Susan Riley calls time on council
By Sean Car
After a decorated 15 years on council, which included being the first woman to ever be elected Deputy Lord Mayor of Melbourne, the much-loved Susan Riley has said farewell to Town Hall ahead of the October 24 elections.
Having served under three different Lord Mayors and been a pioneer for women and cultural change at Town Hall during her four council terms, Cr Riley announced her resignation this month citing now was the time for fresh voices and ideas for the city.
While “heartbroken” about the state that the city currently found itself in amid the devastation of COVID-19, she said she departed council with a great sense of pride in what she had been able to achieve during her 15 years.
Foremost, she said she had always been a businesswoman. Entering politics off the back of a successful career in media and publishing which has spanned 30 years, perhaps her greatest legacy as a politician is having opened up Town Hall to women.
Working a majority of her career under the city’s two longest-serving Lord Mayors in John So and Robert Doyle, she said the two men had “very different” styles, but had been equally influential to her success in local politics.
Describing John So as a “humble” man who she “adored” working under, she said he had seen potential in her that “she never knew she had”.
“I left school at 14,” she said. “My passion for Melbourne made up for lack of experience in local government and I will be forever grateful for the opportunity John gave me.”
“John asked if I could bring women into Town Hall and I did not know any business women. I had never walked into Town Hall before the first day I was elected. Even though I operated my business out of the Block Arcade, no one had ever asked me to go into Town Hall.”
“When he said ‘we’ve got to get women into the city’ he asked if I would do a business lunch and I could sit 10 people around his boardroom table. The truth is, I didn’t even know 10 women! But from that lunch, history was made.”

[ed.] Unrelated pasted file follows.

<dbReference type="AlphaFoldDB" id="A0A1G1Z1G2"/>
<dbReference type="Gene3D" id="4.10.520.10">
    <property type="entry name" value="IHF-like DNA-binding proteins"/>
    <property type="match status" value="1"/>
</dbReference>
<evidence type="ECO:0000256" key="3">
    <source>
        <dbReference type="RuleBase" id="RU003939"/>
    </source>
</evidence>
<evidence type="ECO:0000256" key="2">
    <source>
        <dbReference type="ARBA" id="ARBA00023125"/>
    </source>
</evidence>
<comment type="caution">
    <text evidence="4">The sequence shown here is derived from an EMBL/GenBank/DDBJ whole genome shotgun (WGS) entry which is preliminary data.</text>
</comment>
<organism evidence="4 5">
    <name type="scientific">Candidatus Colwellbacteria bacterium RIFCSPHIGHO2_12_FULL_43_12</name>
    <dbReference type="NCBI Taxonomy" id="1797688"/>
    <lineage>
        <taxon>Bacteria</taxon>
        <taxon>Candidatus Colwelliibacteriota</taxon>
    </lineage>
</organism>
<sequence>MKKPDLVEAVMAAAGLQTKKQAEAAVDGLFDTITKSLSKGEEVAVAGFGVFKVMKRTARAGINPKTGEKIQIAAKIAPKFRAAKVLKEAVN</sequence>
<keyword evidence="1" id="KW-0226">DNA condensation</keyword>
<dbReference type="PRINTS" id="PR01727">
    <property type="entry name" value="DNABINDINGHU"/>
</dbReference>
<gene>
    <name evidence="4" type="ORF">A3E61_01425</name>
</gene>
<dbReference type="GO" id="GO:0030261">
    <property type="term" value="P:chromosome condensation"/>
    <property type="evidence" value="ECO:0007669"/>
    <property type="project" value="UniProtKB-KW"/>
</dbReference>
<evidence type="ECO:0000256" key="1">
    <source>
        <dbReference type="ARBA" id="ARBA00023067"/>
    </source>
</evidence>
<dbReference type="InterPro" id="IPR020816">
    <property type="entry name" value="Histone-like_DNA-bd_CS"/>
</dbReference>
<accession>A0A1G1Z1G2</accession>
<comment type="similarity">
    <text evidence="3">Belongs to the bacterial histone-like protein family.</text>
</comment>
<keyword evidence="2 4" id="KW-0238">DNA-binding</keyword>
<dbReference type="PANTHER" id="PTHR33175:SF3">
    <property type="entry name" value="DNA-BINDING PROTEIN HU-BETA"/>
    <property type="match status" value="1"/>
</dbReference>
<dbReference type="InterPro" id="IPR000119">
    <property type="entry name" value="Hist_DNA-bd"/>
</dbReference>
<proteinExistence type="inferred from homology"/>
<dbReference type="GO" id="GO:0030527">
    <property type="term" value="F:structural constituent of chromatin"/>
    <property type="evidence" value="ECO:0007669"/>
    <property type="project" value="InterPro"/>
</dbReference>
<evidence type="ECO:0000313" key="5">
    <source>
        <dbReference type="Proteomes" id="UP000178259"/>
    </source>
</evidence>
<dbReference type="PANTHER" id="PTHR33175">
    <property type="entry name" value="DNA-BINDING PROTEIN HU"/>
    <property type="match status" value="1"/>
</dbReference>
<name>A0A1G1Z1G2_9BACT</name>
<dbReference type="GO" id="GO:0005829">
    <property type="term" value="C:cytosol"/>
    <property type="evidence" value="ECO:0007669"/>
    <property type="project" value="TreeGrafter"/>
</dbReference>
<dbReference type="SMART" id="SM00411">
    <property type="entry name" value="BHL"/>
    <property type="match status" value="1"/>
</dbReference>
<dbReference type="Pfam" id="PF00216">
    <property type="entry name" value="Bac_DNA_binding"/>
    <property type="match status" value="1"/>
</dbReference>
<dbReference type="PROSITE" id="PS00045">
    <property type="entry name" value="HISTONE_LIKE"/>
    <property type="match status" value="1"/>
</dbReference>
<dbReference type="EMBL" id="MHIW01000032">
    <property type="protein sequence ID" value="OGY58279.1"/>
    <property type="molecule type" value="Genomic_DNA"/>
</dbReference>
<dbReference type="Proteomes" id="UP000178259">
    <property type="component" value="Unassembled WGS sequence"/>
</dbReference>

“Reaching out to businesswomen in the city became quite easy, because they wanted it.”
Since then, the City of Melbourne has hosted the Women in Business Lunch that now, with the exception of 2020 due to coronavirus, welcomes around 400 people to Town Hall each year and has culminated in the creation of a women’s business network.
Through her leadership roles in small business, retail, hospitality and major events, she was also instrumental in establishing events such as Melbourne Fashion Week, the Lord Mayor’s Commendations, the Melbourne Awards and many others.
While she didn’t run for council following her first term working under John So for business reasons, she was approached by Robert Doyle in 2008 to run again as his deputy in what would become known as Team Doyle.
Describing Mr Doyle as a “true statesman” who could sell Melbourne better than anyone, she noted that his demise following allegations of sexual misconduct in 2018 had marked a “devastating” low point for her personally.
“One of my very low points, on a very personal note, is the demise of Robert Doyle and the circumstances through which he lost everything. That was another break-your-heart moment because I did admire him as a Lord Mayor,” she said.
“That Team Doyle, us as Team Doyle, we felt like we were branded on our forehead and it was only one man that did wrong, not us.”